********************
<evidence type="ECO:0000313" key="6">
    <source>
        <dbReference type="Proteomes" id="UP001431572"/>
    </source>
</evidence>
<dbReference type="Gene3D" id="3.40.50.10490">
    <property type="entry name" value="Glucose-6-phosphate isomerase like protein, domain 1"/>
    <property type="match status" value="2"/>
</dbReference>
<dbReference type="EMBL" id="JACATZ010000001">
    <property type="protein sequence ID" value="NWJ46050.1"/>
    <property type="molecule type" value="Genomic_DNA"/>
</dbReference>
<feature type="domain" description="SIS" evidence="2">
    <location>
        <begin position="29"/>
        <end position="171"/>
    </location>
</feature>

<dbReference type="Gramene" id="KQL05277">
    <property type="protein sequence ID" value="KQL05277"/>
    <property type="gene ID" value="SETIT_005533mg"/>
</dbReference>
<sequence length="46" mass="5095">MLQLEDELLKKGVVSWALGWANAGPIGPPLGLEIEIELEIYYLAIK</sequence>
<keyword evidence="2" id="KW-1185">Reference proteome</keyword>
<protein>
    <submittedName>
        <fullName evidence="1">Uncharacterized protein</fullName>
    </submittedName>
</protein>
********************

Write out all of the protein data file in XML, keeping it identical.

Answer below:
<evidence type="ECO:0000313" key="6">
    <source>
        <dbReference type="Proteomes" id="UP001431572"/>
    </source>
</evidence>
<dbReference type="Gene3D" id="3.40.50.10490">
    <property type="entry name" value="Glucose-6-phosphate isomerase like protein, domain 1"/>
    <property type="match status" value="2"/>
</dbReference>
<dbReference type="EMBL" id="JACATZ010000001">
    <property type="protein sequence ID" value="NWJ46050.1"/>
    <property type="molecule type" value="Genomic_DNA"/>
</dbReference>
<feature type="domain" description="SIS" evidence="2">
    <location>
        <begin position="29"/>
        <end position="171"/>
    </location>
</feature>

<dbReference type="Gramene" id="KQL05277">
    <property type="protein sequence ID" value="KQL05277"/>
    <property type="gene ID" value="SETIT_005533mg"/>
</dbReference>
<sequence length="46" mass="5095">MLQLEDELLKKGVVSWALGWANAGPIGPPLGLEIEIELEIYYLAIK</sequence>
<keyword evidence="2" id="KW-1185">Reference proteome</keyword>
<protein>
    <submittedName>
        <fullName evidence="1">Uncharacterized protein</fullName>
    </submittedName>
</protein>